10-4 Attempt to Overcome Quantum Many-Body Problem Limits with the Earth Simulator

- Fast and Accurate Diagonalization of Enormous Matrix -

Fig.10-5 One can understand properties of electrons in a solid, nucleus, nucleon, atomic Fermi gas, neutron star etc. by calculating quantum states of interacting Fermi particles. The figure schematically demonstrates the calculation on the Earth Simulator. First, one sets up known (eg. non-interacting) quantum states and second, superpose their states via matrix diagonalization in order to contain their interaction. The huge memory size and the high operation speed of the Earth Simulator makes it possible to execute a huge matrix diagonalization.
This picture(105KB)

Fig.10-5 One can understand properties of electrons in a solid, nucleus, nucleon, atomic Fermi gas, neutron star etc. by calculating quantum states of interacting Fermi particles. The figure schematically demonstrates the calculation on the Earth Simulator. First, one sets up known (e.g. non-interacting) quantum states and second, superpose their states via matrix diagonalization in order to contain their interaction. The huge memory size and the high operation speed of the Earth Simulator makes it possible to execute a huge matrix diagonalization.

 

Fig.10-6 Relationship between the number of Fermi particles and the matrix size (dimension) in the lattice model. The full use of the Earth Simulator enables diagonalization of a 159 billion dimensional matrix for 9 up and 8 down-spin particles on 22 sites.

Fig.10-6 Relationship between the number of Fermi particles and the matrix size (dimension) in the lattice model. The full use of the Earth Simulator enables diagonalization of a 159 billion dimensional matrix for 9 up and 8 down-spin particles on 22 sites.

All matter in this universe is made by assemblies of the so-called Fermi particles, which obey Fermi statistics (Fig.10-5). Therefore, if one precisely identifies the dynamics of interacting Fermi-particles, the properties of that matter are in principle predictable from microscopic to macroscopic levels. Once Schrödinger, a founder of quantum mechanics, succeeded in describing the quantum mechanics via the Schrödinger Equation, some physicists immediately jumped to a conclusion that physics will be completed soon. The reason is that they believed that the all matter would become understandable by a big computer solving Schrödinger Equations for quantum many-body systems. However, this understanding was not attained within the 20th century. Instead, physicists have made their efforts to create approximation techniques and tried to understand Fermi particles behaviors by using them.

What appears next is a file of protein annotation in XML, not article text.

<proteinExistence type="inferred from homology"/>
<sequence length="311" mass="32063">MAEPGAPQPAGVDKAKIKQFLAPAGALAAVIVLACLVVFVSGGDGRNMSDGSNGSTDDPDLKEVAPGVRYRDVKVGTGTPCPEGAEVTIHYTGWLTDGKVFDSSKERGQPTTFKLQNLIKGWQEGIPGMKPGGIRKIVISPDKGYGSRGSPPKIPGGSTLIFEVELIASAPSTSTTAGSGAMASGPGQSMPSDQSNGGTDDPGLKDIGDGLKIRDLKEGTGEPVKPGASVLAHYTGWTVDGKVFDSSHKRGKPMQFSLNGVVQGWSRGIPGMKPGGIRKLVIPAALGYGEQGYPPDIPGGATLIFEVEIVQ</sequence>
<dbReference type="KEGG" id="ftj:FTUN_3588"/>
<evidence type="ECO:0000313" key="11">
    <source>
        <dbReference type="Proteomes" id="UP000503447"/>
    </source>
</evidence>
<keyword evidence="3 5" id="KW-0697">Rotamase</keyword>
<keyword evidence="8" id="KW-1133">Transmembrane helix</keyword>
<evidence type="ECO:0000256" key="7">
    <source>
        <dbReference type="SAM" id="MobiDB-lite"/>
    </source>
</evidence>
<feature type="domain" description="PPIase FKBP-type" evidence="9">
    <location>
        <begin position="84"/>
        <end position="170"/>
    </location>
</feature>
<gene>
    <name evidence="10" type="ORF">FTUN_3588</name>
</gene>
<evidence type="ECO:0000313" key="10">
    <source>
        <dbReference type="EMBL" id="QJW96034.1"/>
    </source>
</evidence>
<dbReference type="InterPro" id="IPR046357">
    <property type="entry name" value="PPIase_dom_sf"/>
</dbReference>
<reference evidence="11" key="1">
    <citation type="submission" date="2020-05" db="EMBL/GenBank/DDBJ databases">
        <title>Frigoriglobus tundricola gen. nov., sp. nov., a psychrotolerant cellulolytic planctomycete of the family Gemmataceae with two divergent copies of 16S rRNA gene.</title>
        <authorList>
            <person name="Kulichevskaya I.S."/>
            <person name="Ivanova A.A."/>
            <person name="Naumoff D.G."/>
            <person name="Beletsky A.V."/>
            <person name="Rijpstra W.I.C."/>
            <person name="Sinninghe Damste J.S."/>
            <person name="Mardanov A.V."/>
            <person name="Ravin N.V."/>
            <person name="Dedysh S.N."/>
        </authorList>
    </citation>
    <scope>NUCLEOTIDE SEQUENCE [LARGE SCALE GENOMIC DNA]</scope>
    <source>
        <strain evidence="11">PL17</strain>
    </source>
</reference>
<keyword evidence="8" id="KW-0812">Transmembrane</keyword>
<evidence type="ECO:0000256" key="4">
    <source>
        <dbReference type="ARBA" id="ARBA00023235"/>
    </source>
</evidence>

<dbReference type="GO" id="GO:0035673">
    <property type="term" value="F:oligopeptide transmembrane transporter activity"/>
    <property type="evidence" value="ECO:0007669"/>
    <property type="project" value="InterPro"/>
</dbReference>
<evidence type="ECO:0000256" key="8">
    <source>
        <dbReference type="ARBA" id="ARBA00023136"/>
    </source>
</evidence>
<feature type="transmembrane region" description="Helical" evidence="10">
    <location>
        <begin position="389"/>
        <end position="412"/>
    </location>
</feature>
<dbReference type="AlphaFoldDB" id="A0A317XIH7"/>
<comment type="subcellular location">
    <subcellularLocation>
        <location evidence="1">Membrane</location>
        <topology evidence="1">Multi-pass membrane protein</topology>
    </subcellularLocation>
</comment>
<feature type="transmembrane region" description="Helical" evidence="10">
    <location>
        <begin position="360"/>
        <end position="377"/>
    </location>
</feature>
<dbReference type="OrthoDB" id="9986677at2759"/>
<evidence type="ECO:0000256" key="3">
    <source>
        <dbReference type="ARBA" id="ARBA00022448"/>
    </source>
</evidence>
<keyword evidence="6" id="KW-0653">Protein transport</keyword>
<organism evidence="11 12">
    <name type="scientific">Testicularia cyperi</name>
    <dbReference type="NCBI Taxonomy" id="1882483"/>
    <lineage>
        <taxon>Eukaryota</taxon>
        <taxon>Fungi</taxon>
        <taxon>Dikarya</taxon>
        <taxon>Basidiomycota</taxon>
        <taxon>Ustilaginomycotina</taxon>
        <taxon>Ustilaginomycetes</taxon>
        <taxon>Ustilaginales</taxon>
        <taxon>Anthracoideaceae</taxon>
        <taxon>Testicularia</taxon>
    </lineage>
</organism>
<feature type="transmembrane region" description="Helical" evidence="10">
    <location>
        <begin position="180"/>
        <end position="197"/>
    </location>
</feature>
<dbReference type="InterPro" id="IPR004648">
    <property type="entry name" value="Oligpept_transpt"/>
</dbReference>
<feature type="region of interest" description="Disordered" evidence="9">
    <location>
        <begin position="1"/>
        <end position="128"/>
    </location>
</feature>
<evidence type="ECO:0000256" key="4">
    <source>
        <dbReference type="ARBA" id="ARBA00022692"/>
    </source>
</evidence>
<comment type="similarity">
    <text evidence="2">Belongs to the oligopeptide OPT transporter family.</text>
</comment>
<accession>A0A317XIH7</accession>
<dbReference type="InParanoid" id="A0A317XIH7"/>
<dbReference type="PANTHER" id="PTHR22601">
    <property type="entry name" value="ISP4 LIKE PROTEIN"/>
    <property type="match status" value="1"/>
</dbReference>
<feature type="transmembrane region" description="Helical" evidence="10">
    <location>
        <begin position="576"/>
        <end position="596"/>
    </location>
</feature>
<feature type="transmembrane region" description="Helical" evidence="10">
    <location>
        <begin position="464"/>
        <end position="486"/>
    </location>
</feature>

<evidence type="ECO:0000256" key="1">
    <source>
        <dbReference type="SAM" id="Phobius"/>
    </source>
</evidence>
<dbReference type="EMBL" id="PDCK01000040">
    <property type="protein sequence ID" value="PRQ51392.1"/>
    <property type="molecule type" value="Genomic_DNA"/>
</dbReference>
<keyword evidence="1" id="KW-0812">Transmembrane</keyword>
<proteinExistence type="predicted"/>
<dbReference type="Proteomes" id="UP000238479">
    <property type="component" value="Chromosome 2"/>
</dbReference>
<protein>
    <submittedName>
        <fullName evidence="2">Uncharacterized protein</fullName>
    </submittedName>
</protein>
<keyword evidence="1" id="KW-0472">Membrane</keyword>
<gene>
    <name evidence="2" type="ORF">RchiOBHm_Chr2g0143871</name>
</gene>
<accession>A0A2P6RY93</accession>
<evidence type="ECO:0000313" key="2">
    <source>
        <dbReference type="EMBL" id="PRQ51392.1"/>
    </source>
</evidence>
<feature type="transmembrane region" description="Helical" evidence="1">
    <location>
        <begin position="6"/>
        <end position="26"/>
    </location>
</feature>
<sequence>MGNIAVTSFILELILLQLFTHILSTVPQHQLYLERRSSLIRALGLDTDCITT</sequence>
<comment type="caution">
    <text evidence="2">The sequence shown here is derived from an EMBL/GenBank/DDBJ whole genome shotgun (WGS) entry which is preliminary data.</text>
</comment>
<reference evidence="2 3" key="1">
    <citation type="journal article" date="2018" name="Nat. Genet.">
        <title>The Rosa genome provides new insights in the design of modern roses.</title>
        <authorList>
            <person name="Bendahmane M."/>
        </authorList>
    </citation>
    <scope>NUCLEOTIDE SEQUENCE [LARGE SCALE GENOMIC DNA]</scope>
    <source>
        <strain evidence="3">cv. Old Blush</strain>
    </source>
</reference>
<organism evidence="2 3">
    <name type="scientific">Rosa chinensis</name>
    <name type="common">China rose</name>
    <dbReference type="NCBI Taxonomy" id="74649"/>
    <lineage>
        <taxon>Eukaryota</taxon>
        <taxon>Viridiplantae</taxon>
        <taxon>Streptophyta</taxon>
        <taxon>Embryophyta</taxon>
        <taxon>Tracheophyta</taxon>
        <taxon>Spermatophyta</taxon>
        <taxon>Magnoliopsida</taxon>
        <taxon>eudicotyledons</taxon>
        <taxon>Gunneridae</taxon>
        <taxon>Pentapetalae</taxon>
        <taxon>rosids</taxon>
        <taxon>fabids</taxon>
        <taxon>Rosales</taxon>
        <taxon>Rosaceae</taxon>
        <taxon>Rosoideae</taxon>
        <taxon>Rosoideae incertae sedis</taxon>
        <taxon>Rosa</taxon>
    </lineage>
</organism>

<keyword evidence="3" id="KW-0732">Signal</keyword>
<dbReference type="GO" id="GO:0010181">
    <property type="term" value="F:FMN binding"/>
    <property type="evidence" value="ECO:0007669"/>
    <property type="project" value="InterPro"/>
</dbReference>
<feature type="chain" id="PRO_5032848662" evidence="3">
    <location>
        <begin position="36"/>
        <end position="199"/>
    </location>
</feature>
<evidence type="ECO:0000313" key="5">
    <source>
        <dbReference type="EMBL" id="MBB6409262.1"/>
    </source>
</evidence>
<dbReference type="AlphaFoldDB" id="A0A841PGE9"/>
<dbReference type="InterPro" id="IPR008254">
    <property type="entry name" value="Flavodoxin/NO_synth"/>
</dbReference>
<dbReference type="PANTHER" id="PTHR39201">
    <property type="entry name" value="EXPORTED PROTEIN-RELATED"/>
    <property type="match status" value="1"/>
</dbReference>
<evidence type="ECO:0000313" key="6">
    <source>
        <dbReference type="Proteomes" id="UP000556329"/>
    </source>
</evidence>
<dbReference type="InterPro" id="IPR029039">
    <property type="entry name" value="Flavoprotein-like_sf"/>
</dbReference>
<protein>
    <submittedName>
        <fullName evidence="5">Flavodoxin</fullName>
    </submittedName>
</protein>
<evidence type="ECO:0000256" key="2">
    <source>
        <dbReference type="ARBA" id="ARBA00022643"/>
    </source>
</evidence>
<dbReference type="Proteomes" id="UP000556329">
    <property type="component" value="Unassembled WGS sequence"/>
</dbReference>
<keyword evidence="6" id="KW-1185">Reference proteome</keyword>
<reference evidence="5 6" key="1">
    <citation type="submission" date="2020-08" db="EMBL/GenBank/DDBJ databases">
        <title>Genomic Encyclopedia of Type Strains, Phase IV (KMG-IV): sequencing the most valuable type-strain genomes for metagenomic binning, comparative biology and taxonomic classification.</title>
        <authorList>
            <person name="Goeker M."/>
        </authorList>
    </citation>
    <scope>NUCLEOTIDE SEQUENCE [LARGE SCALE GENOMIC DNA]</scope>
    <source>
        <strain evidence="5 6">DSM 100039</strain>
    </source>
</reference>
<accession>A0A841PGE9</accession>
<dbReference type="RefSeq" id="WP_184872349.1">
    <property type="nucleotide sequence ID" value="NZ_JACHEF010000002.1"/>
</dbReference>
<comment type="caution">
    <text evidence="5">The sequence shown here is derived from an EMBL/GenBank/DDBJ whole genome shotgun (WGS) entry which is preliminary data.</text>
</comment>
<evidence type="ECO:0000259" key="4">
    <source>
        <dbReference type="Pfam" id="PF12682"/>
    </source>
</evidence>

On the other hand, the question, what is the largest number of quantum bodies whose system can be solved, has recently become an interesting issue since successively larger supercomputers have been developed. Thus, we attempted to solve a problem of atomic Fermi gas on the Earth Simulator, and succeeded in solving the ground state of 17 fermions loaded on 22 sites of an optical lattice (Fig.10-6). This problem is equivalent to a mathematical one calculating the eigenstate of a 159 billion dimensional matrix, which is one of the largest matrices ever solved to humankind. By adopting a new algorithm and taking advantage of specific architectures in the Earth Simulator, we were able to solve this problem within only 6 minutes. To our knowledge, there have been no studies of 20 fermion problems whose solutions were found on the order of minutes. Our calculation is the largest ever, and likely is the limit worldwide at present. In the future, further advancements of computers should enable to solve still larger matrices. Our new tasks will follow upon computer advancements.


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